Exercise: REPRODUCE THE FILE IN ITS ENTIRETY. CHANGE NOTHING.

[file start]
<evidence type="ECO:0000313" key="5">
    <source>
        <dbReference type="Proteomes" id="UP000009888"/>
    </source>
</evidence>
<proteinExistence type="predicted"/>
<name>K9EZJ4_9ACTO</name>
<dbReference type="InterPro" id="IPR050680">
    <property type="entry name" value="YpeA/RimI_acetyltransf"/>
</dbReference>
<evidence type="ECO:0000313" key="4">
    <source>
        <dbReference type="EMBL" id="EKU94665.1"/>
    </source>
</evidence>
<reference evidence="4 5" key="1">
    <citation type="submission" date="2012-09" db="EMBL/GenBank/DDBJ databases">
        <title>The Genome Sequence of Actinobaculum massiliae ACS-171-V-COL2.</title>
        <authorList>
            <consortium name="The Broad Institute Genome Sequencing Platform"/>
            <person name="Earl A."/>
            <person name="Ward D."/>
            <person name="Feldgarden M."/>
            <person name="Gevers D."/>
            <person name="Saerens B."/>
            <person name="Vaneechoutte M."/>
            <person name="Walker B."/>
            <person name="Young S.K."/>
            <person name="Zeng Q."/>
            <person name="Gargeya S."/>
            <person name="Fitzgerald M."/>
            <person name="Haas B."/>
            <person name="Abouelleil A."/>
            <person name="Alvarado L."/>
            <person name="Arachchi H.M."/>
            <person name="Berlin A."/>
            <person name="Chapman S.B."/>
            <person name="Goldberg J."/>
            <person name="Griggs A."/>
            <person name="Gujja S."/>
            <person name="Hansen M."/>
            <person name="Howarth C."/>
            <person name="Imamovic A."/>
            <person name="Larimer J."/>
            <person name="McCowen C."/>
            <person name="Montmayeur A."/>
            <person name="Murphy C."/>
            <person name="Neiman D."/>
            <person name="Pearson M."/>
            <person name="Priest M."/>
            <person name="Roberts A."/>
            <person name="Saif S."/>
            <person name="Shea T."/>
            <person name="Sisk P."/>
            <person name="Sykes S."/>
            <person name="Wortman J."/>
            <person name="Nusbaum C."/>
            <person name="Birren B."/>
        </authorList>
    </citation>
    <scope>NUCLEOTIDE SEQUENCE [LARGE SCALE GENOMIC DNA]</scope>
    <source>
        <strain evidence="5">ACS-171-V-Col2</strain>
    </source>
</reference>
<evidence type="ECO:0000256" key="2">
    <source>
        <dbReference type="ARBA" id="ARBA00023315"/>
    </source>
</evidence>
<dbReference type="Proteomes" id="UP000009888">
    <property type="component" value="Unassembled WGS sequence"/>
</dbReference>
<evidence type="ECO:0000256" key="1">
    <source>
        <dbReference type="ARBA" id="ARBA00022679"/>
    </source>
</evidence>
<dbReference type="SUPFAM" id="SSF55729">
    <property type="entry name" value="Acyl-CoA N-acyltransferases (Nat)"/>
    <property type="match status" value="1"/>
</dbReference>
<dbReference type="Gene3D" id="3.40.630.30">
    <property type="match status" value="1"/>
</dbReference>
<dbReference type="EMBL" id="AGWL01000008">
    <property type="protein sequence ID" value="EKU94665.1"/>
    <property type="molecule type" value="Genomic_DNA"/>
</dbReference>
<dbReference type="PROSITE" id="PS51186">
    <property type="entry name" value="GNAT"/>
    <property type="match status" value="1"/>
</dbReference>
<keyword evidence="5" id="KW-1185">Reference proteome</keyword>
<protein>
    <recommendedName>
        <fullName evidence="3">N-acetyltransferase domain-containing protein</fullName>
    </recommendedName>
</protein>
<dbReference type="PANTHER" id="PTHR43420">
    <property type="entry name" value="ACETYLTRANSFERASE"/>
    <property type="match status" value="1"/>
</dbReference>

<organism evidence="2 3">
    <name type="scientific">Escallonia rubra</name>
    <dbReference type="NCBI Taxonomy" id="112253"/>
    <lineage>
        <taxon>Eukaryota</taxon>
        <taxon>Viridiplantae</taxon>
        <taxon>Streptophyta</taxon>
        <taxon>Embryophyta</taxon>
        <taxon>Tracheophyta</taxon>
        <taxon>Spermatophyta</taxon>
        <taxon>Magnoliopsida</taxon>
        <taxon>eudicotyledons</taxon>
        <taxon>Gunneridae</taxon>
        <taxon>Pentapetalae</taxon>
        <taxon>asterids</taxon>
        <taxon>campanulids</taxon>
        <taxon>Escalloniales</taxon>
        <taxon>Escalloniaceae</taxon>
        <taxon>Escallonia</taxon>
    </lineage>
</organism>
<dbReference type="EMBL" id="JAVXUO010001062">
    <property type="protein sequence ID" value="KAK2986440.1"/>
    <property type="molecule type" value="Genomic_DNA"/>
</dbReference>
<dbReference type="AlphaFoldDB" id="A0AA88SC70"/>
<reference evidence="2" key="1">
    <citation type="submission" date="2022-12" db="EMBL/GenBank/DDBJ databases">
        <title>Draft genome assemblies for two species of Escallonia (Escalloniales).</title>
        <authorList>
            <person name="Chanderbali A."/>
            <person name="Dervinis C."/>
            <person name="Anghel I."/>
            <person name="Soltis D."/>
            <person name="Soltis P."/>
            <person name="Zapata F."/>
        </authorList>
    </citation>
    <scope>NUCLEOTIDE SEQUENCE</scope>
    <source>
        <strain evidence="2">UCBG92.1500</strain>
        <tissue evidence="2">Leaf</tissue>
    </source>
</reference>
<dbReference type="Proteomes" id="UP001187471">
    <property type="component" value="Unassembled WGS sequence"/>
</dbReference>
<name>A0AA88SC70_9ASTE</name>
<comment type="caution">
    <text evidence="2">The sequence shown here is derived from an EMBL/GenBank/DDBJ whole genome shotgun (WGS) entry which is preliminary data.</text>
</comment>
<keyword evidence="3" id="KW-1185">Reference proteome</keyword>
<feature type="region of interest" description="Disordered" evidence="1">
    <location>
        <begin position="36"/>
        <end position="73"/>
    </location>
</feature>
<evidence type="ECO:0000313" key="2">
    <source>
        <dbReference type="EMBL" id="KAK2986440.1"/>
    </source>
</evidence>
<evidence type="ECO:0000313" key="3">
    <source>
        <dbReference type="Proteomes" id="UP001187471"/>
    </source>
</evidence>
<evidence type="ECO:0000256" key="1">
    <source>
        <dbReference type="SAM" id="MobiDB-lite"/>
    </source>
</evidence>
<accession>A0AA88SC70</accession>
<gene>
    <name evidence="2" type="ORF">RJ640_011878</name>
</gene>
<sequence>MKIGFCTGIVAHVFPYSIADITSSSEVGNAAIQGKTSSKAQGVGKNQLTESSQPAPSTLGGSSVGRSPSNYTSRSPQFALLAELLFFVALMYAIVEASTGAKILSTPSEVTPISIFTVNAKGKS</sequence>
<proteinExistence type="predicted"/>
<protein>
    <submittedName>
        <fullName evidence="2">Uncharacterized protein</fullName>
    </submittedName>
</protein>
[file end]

<evidence type="ECO:0000313" key="5">
    <source>
        <dbReference type="Proteomes" id="UP000009888"/>
    </source>
</evidence>
<proteinExistence type="predicted"/>
<name>K9EZJ4_9ACTO</name>
<dbReference type="InterPro" id="IPR050680">
    <property type="entry name" value="YpeA/RimI_acetyltransf"/>
</dbReference>
<evidence type="ECO:0000313" key="4">
    <source>
        <dbReference type="EMBL" id="EKU94665.1"/>
    </source>
</evidence>
<reference evidence="4 5" key="1">
    <citation type="submission" date="2012-09" db="EMBL/GenBank/DDBJ databases">
        <title>The Genome Sequence of Actinobaculum massiliae ACS-171-V-COL2.</title>
        <authorList>
            <consortium name="The Broad Institute Genome Sequencing Platform"/>
            <person name="Earl A."/>
            <person name="Ward D."/>
            <person name="Feldgarden M."/>
            <person name="Gevers D."/>
            <person name="Saerens B."/>
            <person name="Vaneechoutte M."/>
            <person name="Walker B."/>
            <person name="Young S.K."/>
            <person name="Zeng Q."/>
            <person name="Gargeya S."/>
            <person name="Fitzgerald M."/>
            <person name="Haas B."/>
            <person name="Abouelleil A."/>
            <person name="Alvarado L."/>
            <person name="Arachchi H.M."/>
            <person name="Berlin A."/>
            <person name="Chapman S.B."/>
            <person name="Goldberg J."/>
            <person name="Griggs A."/>
            <person name="Gujja S."/>
            <person name="Hansen M."/>
            <person name="Howarth C."/>
            <person name="Imamovic A."/>
            <person name="Larimer J."/>
            <person name="McCowen C."/>
            <person name="Montmayeur A."/>
            <person name="Murphy C."/>
            <person name="Neiman D."/>
            <person name="Pearson M."/>
            <person name="Priest M."/>
            <person name="Roberts A."/>
            <person name="Saif S."/>
            <person name="Shea T."/>
            <person name="Sisk P."/>
            <person name="Sykes S."/>
            <person name="Wortman J."/>
            <person name="Nusbaum C."/>
            <person name="Birren B."/>
        </authorList>
    </citation>
    <scope>NUCLEOTIDE SEQUENCE [LARGE SCALE GENOMIC DNA]</scope>
    <source>
        <strain evidence="5">ACS-171-V-Col2</strain>
    </source>
</reference>
<evidence type="ECO:0000256" key="2">
    <source>
        <dbReference type="ARBA" id="ARBA00023315"/>
    </source>
</evidence>
<dbReference type="Proteomes" id="UP000009888">
    <property type="component" value="Unassembled WGS sequence"/>
</dbReference>
<evidence type="ECO:0000256" key="1">
    <source>
        <dbReference type="ARBA" id="ARBA00022679"/>
    </source>
</evidence>
<dbReference type="SUPFAM" id="SSF55729">
    <property type="entry name" value="Acyl-CoA N-acyltransferases (Nat)"/>
    <property type="match status" value="1"/>
</dbReference>
<dbReference type="Gene3D" id="3.40.630.30">
    <property type="match status" value="1"/>
</dbReference>
<dbReference type="EMBL" id="AGWL01000008">
    <property type="protein sequence ID" value="EKU94665.1"/>
    <property type="molecule type" value="Genomic_DNA"/>
</dbReference>
<dbReference type="PROSITE" id="PS51186">
    <property type="entry name" value="GNAT"/>
    <property type="match status" value="1"/>
</dbReference>
<keyword evidence="5" id="KW-1185">Reference proteome</keyword>
<protein>
    <recommendedName>
        <fullName evidence="3">N-acetyltransferase domain-containing protein</fullName>
    </recommendedName>
</protein>
<dbReference type="PANTHER" id="PTHR43420">
    <property type="entry name" value="ACETYLTRANSFERASE"/>
    <property type="match status" value="1"/>
</dbReference>

<organism evidence="2 3">
    <name type="scientific">Escallonia rubra</name>
    <dbReference type="NCBI Taxonomy" id="112253"/>
    <lineage>
        <taxon>Eukaryota</taxon>
        <taxon>Viridiplantae</taxon>
        <taxon>Streptophyta</taxon>
        <taxon>Embryophyta</taxon>
        <taxon>Tracheophyta</taxon>
        <taxon>Spermatophyta</taxon>
        <taxon>Magnoliopsida</taxon>
        <taxon>eudicotyledons</taxon>
        <taxon>Gunneridae</taxon>
        <taxon>Pentapetalae</taxon>
        <taxon>asterids</taxon>
        <taxon>campanulids</taxon>
        <taxon>Escalloniales</taxon>
        <taxon>Escalloniaceae</taxon>
        <taxon>Escallonia</taxon>
    </lineage>
</organism>
<dbReference type="EMBL" id="JAVXUO010001062">
    <property type="protein sequence ID" value="KAK2986440.1"/>
    <property type="molecule type" value="Genomic_DNA"/>
</dbReference>
<dbReference type="AlphaFoldDB" id="A0AA88SC70"/>
<reference evidence="2" key="1">
    <citation type="submission" date="2022-12" db="EMBL/GenBank/DDBJ databases">
        <title>Draft genome assemblies for two species of Escallonia (Escalloniales).</title>
        <authorList>
            <person name="Chanderbali A."/>
            <person name="Dervinis C."/>
            <person name="Anghel I."/>
            <person name="Soltis D."/>
            <person name="Soltis P."/>
            <person name="Zapata F."/>
        </authorList>
    </citation>
    <scope>NUCLEOTIDE SEQUENCE</scope>
    <source>
        <strain evidence="2">UCBG92.1500</strain>
        <tissue evidence="2">Leaf</tissue>
    </source>
</reference>
<dbReference type="Proteomes" id="UP001187471">
    <property type="component" value="Unassembled WGS sequence"/>
</dbReference>
<name>A0AA88SC70_9ASTE</name>
<comment type="caution">
    <text evidence="2">The sequence shown here is derived from an EMBL/GenBank/DDBJ whole genome shotgun (WGS) entry which is preliminary data.</text>
</comment>
<keyword evidence="3" id="KW-1185">Reference proteome</keyword>
<feature type="region of interest" description="Disordered" evidence="1">
    <location>
        <begin position="36"/>
        <end position="73"/>
    </location>
</feature>
<evidence type="ECO:0000313" key="2">
    <source>
        <dbReference type="EMBL" id="KAK2986440.1"/>
    </source>
</evidence>
<evidence type="ECO:0000313" key="3">
    <source>
        <dbReference type="Proteomes" id="UP001187471"/>
    </source>
</evidence>
<evidence type="ECO:0000256" key="1">
    <source>
        <dbReference type="SAM" id="MobiDB-lite"/>
    </source>
</evidence>
<accession>A0AA88SC70</accession>
<gene>
    <name evidence="2" type="ORF">RJ640_011878</name>
</gene>
<sequence>MKIGFCTGIVAHVFPYSIADITSSSEVGNAAIQGKTSSKAQGVGKNQLTESSQPAPSTLGGSSVGRSPSNYTSRSPQFALLAELLFFVALMYAIVEASTGAKILSTPSEVTPISIFTVNAKGKS</sequence>
<proteinExistence type="predicted"/>
<protein>
    <submittedName>
        <fullName evidence="2">Uncharacterized protein</fullName>
    </submittedName>
</protein>